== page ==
When Your First Home Isn’t Yours – Your Fixer Upper & Rental
It’s hard fixing up a home that you don’t plan on living in forever – especially if you plan on renting it out in the future! There’s tons more to think about – things like figuring out a balance between using material you love and what is practical for a future renter! That’s definitely the hardest part for me! And then you have things like choosing paint colors, appliances and flooring!
But lots of us are doing it.
We buy our first home but in the back of our heads we know it’s just thats… a first home. And lots of us hope that by the time we go to buy our second home, we’ll be able to keep the first home as a rental property… am I right?
Well I’m sure this scenario isn’t everyone but a lot of us are in this boat! The current fixer upper we’re working on fits the above situation perfectly.
So now the only problem is when we go to do renovations, or pick paint colors or decide on finishes we have to keep it in the back of our minds that we aren’t going to live there forever so A) we don’t want to spend too much and B) we should pick something that works for the future rental property as well as our current needs.
So below I’m going to go over the things we’ve come across that we’ve had to put extra consideration into because it will be a rental property at some point in the future.
Things to Consider – Your Current Home/Future Rental
Counters for Your Fixer Upper & Rental
When it was time to choose counters I immediately thought GRANITE! Because who doesn’t love granite? But do I really need to spend that kind of money on stone when I won’t be the one enjoying it for years to come? I mean, I’ll enjoy it for a few years but at $55-85 sq/ft do I really want to spend that? (No, no I don’t.)
So my personal opinion on the counters is that you should find a balance between costs, aesthetics and practicality. Don’t spend too much on something too pretty and don’t pick something that won’t last.
For a future rental property you want something that is durable, won’t scratch or etch and won’t crack. For most rental properties, a laminate counter is fine (unless you’re in a million dollar neighborhood) but I personally don’t want to live with laminate countertops for the few years before we rent it out. So what options are left?
There are Butcher Block Countertops
We’ve decided on butcher block countertops for our fixer upper and future rental property. I know there are tons of myths out there about butcher block counters, like they harbor bacteria or aren’t scratch or heat resistant. But while this is true for untreated butcher block, there are tons of products out there to finish butcher block that will protect it from knives, scratches, water and bacteria! The best part about butcher block countertops is that if they do happen to get a scratch or burn mark, it’s one of the easiest counters to fix – just sand out the damage and re-finish!
We’re also incredibly lucky because we’ve found a local place that sells “seconds,” which makes the counters a lot less expensive than going to a showroom. We actually used a piece of butcher block as a “breakfast bar” for our rental property and it’s working out great!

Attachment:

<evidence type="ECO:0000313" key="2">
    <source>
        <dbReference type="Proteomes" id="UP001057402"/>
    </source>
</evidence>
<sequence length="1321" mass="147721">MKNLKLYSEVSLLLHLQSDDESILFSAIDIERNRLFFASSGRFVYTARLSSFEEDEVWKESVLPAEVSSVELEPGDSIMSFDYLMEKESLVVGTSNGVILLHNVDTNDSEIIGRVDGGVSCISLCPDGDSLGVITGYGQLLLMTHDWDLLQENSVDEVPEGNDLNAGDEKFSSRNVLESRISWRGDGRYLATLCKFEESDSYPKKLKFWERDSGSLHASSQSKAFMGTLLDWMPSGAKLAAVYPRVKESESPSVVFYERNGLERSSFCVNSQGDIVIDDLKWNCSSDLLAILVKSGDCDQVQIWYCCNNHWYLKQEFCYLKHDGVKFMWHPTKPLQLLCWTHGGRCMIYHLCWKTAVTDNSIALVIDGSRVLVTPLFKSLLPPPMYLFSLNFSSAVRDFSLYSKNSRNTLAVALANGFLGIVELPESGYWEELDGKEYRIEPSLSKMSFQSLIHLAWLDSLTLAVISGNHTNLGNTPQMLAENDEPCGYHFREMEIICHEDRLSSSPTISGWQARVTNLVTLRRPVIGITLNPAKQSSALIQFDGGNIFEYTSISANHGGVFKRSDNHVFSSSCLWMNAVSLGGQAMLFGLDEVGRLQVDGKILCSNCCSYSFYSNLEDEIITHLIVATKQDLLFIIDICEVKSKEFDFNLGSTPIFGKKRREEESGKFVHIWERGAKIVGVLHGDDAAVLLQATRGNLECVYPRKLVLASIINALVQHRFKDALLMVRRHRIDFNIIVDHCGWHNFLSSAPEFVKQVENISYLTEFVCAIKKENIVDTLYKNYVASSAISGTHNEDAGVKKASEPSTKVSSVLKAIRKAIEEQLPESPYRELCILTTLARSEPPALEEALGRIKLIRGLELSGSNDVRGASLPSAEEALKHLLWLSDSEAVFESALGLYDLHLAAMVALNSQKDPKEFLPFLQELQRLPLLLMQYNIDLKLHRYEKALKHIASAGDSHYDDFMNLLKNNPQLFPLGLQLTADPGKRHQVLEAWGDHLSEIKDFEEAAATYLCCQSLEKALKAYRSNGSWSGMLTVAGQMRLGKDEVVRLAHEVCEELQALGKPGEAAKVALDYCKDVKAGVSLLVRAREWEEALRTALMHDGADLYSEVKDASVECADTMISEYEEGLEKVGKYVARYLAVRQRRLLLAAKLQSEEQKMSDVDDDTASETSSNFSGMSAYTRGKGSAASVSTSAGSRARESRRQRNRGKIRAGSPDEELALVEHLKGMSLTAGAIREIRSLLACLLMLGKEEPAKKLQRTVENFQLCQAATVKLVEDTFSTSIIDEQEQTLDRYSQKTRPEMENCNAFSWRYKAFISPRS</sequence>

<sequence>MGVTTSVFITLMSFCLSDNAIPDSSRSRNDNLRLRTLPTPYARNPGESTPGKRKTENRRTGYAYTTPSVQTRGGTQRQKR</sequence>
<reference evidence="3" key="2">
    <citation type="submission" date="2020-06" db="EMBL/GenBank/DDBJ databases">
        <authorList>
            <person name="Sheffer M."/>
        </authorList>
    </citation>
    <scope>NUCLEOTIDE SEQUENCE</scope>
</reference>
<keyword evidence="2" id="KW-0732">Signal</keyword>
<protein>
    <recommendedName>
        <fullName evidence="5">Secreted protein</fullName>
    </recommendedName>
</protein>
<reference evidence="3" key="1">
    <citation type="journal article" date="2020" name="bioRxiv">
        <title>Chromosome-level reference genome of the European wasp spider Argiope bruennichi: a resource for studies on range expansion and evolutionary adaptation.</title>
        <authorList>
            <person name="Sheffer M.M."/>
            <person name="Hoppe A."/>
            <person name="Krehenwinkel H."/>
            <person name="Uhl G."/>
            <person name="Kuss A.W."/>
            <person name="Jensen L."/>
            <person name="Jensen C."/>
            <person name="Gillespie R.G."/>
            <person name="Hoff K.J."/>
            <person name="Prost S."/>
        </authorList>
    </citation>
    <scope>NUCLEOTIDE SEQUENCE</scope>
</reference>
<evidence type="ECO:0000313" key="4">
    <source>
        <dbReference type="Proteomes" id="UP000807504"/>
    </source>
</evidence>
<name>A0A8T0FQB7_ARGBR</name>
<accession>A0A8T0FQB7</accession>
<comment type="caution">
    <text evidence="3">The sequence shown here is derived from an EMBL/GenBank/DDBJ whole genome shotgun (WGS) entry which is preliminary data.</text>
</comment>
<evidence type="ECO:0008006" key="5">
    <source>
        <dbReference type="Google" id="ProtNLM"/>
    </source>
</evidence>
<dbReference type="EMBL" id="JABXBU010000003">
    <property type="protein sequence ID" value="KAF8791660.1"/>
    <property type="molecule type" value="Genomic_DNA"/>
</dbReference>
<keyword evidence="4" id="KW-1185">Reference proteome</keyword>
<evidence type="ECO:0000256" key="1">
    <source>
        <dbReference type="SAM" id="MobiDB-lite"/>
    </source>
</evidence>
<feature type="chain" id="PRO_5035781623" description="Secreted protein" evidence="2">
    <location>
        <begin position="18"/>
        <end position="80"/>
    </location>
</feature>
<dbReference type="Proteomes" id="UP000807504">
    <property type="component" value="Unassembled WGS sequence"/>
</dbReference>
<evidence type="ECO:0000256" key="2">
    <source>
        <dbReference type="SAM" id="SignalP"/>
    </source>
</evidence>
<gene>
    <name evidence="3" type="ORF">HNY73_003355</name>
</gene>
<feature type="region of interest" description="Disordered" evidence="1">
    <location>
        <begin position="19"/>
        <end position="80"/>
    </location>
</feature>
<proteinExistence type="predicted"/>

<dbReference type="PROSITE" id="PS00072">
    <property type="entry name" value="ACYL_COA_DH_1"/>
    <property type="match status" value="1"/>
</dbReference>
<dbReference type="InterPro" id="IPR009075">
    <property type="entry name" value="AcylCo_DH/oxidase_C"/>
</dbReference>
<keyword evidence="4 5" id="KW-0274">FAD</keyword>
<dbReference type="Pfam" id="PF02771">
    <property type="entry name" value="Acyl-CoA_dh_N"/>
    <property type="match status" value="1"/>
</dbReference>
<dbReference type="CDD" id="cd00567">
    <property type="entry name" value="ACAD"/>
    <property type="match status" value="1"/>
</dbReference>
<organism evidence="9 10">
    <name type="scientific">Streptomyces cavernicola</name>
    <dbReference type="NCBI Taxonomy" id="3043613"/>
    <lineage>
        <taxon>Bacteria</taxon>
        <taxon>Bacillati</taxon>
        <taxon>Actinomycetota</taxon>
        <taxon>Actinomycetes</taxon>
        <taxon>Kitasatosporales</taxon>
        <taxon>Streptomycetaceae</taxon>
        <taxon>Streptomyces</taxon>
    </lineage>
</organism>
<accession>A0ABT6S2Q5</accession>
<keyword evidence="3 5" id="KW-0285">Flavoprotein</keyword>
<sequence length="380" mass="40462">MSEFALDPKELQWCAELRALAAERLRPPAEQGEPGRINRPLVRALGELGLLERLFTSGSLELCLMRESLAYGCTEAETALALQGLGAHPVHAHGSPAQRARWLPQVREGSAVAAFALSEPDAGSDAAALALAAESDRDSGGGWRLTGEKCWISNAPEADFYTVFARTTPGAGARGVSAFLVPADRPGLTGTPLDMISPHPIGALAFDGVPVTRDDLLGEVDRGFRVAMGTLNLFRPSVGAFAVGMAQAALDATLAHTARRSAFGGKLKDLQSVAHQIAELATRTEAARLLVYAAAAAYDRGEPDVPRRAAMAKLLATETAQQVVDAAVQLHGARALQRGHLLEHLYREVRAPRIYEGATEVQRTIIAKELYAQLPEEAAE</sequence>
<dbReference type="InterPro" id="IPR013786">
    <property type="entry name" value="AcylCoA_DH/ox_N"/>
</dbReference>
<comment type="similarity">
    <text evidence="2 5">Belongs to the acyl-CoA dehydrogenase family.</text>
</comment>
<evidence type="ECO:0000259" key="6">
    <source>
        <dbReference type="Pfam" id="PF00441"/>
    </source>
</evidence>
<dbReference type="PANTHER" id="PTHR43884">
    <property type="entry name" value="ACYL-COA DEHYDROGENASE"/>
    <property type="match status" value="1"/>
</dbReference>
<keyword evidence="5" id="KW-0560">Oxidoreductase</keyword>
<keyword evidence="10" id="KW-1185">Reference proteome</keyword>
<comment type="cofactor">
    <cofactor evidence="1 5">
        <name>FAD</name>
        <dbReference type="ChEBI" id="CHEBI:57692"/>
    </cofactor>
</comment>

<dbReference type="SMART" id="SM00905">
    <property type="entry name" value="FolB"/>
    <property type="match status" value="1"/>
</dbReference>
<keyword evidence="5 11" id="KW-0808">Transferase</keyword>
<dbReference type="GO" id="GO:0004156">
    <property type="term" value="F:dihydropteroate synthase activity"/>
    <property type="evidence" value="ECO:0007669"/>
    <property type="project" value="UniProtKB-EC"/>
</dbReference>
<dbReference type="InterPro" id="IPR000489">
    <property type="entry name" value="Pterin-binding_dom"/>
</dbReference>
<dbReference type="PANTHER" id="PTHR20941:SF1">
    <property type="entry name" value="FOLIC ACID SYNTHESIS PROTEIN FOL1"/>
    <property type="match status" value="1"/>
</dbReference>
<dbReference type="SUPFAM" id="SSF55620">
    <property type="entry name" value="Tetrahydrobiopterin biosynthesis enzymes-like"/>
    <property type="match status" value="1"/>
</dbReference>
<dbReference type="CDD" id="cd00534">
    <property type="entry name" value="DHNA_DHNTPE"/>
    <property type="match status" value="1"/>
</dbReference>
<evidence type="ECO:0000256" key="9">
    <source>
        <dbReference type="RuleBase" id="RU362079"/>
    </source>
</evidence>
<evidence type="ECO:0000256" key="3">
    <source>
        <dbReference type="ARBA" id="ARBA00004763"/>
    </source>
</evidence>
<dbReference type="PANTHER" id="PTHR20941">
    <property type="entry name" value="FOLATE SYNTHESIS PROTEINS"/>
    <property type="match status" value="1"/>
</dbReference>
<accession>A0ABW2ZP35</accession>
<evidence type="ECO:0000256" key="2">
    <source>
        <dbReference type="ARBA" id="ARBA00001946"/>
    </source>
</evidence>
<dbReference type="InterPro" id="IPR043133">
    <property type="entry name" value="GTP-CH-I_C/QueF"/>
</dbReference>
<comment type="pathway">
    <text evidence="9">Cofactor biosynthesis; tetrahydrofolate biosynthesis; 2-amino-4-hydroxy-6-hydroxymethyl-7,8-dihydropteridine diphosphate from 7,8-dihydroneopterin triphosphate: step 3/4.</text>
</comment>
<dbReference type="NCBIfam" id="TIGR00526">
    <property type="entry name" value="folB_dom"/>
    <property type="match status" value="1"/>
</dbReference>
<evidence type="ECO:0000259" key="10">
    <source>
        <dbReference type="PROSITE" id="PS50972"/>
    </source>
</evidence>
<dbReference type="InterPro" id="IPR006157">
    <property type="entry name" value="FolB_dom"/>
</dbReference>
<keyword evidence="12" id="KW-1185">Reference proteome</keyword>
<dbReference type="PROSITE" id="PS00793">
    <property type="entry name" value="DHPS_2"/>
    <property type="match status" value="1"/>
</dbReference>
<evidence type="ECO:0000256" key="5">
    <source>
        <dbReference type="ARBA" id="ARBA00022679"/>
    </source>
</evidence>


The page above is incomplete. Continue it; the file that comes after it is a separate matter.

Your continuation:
What About Concrete Countertops?
As you can see in the picture above, in addition to a butcher block counter we also did concrete counters in our rental unit. So another option for a first home/rental property is concrete counters! This is what we did in our rental property and they’ve been a hit! Better yet, if you DIY them like we did, they are on the cheaper end of the price spectrum. However, if you plan on contracting out concrete counters, they are considered a custom counter and contractors jack up the price (which is fair because they are extremely time intensive) – so they may be cost prohibitive if you aren’t a DIYer.
Concrete counters, just like granite and butcher block, needs to be sealed every year which might suck with a tenant but it literally takes like 10 minutes and dries fairly quick so it’s not too much of an inconvenience.
Also just like butcher block, concrete countertops can be fixed! Scratches and nicks can be easily sanded out and then resealed. How cool is that? I don’t see anyone touting the fact the granite can be fixed (probably because it can’t!)
Truthfully, the only thing that will be totally low maintenance is going to be laminate counters – just remember that you can’t fix scratches or dents and they warp incredibly easy if subject to lots of heat or water – but they are also cheap to replace.
Paint Colors for Your Fixer Upper & Rental
Unless you plan on repainting before you move out and your tenants move in, you have to think about the paint colors of the house now!
Even though renter’s are a lot less sensitive to paint colors than home buyers, renters aren’t going to want crazy colors. So stick with neutrals in the beige family, white family or better yet (and more in trend) the grey family!
I don’t allow my renter’s to paint because I am soooo particular about the quality of the paint job – I can’t stand to look at drips, smudges and missed areas. So the paint color is something I think long and hard about… will the color go with most home decor? Will it be “in style” for years to come?